Of course, since then we have studied a bit more and have learned that the commandment actually reads, ¨Thou shalt not murder,¨ which is totally a different thing in every way. Murder is not just taking a life, but doing so motivated by a desire to hurt the other individual to the point of planning an event to rid yourself and others of their presence. The intent is to hurt or destroy.
I don’t think that is the same thing that most people who attempt suicide want to do at the moment. Of course, you will add that I don´t know that for sure—and you would be right. But isn’t that the point?
What are we to do with those around us who seem to have lost all hope and don’t think life is worth living?
We should not sit around and feel sorry for these folks because they have lost their souls, something I have stopped doing a long time ago. We have this incredible desire to do God’s job for Him, something we are definitely not qualified to do. And I, for one, am glad of that. We must instead pray that the grace and mercy of our long-suffering heavenly Father will righteously judge what you and I do not know or cannot see. We should pray for the families of the ones lost to suicide, so that the “peace that passeth all understanding¨ (Philippians 4:7) will give them strength.
More importantly, I suggest we work hard to reach those who have not reached that point with the best news that they possibly hear: do not despair, there is someone who cares for you so much that He gave all He had just for you; and you are priceless to Him! Jeremiah 29:11-13 says,
For surely I know the plans I have for you, says the Lord, plans for your welfare and not for harm, to give you a future with hope. Then when you call upon me and come and pray to me, I will hear you. When you search for me, you will find me; if you seek me with all your heart.
How many of those hurting souls would have longed for someone to tell them, ¨Don´t lose hope, God has a future for you because He cares!¨ But they died alone with no one to encourage them, no one to talk to, no one to share a life line. We have such a blessed hope that we need to share because this world is hurting all around.
And believe me, I have seen too much of it! With those staggering numbers I gave you earlier, there’s a chance you may be sitting next to a despairing person at this very moment. They need to see the hope that Jesus can give. They need to hear the words found in Isaiah 41:10 that says, ¨Do not fear for I am with you, do not be afraid for I am your God; I will strengthen you, I will help you, I will uphold you with my victorious right hand.¨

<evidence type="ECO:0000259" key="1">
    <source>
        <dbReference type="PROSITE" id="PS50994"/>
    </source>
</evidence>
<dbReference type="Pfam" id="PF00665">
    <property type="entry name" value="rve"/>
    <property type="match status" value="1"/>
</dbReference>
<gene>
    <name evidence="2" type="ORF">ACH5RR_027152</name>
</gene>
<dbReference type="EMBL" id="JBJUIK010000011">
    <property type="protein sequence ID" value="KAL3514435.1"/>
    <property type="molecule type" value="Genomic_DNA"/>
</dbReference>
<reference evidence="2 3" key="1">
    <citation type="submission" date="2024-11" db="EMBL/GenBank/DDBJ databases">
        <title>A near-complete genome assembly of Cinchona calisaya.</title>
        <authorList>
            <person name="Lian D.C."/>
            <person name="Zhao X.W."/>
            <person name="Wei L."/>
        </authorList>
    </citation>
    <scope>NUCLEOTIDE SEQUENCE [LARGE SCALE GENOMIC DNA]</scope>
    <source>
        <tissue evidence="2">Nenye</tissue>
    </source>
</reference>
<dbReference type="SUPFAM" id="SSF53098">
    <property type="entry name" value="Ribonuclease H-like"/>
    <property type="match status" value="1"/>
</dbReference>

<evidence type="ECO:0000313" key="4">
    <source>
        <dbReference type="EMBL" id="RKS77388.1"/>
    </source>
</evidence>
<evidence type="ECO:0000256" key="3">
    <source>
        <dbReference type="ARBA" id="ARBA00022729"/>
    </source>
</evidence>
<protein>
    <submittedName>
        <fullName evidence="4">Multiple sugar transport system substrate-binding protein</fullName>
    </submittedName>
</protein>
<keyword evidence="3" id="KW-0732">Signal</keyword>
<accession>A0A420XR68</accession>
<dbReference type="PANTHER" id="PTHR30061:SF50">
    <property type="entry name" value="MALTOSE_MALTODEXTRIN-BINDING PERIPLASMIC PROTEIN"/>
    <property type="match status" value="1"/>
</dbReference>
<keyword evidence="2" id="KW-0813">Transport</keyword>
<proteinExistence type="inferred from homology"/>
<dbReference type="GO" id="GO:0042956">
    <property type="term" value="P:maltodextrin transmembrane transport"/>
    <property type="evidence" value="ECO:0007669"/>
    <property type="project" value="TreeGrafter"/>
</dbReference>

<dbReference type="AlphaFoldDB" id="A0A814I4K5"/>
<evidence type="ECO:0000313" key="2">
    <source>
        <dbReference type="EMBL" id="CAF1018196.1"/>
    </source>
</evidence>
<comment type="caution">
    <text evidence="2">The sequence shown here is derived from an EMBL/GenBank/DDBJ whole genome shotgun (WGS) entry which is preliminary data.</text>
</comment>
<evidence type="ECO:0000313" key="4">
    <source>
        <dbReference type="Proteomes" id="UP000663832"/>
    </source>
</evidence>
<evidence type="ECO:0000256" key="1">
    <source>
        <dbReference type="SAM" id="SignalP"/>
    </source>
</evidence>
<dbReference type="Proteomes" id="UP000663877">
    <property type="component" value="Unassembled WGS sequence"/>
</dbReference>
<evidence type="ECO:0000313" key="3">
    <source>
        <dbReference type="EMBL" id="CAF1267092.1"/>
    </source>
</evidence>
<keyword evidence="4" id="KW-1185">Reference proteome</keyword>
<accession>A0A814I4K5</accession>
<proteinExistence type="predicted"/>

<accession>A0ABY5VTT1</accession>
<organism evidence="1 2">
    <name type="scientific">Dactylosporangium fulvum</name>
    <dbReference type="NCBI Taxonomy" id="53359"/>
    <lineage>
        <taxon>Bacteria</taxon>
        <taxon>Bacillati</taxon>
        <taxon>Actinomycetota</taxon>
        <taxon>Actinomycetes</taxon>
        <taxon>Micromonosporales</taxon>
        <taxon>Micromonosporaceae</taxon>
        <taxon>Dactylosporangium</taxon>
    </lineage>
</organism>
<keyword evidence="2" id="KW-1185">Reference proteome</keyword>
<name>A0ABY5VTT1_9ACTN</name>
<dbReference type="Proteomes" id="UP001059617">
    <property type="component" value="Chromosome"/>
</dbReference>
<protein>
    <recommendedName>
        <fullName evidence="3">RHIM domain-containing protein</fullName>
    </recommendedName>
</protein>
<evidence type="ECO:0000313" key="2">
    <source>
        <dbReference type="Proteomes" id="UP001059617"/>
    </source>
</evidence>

God doesn’t abandon people!
This is the God who has helped me all of these years, even after all the times I have failed Him; the God I am only beginning to know now, and I can’t see Him abandoning a soul in despair who has lost all hope, just when their soul needed Him most! Can you?
I don’t know if Judas´ soul is lost forever or not. That is not my call. I am sure there are many out there who think they are qualified to make that determination (and some may comment as much), but I can´t and I won´t. I have lived that self-righteous life too long already. That is up to our merciful Heavenly Father to decide, because only He can read hearts, and most of all, judge motives.
When Paul wrote, ¨For I am convinced that neither death, nor life, nor angels, nor rulers, nor things present, nor things to come, nor powers, nor height, nor depth, nor anything else in all creation, will be able to separate us from the love of God in Jesus Christ our Lord,¨ I want to believe that includes those just so confused and alone they thought it would be best to be gone, and who committed that last desperate act of suicide. Nothing can separate us from the love of God! That is my sincere belief.
My heart breaks for all the servicemen and women who think it is best if they weren’t around, after sacrificing so much for others. And for the myriads of others in the world who think the same thing. But to believe that their souls are forever lost seems to add insult to injury. That is why I believe God keeps their souls, even as I pray we can reach the ones that have not ended their lives yet and let them know there is hope in Jesus.
After all, that is the good news!
Elliot Pinero was born and raised in the Bronx, NY. He has been a physician for 37 years, and is currently a colonel in the US Air Force, serving as Radiology Medical Director at Lackland AFB, San Antonio, TX.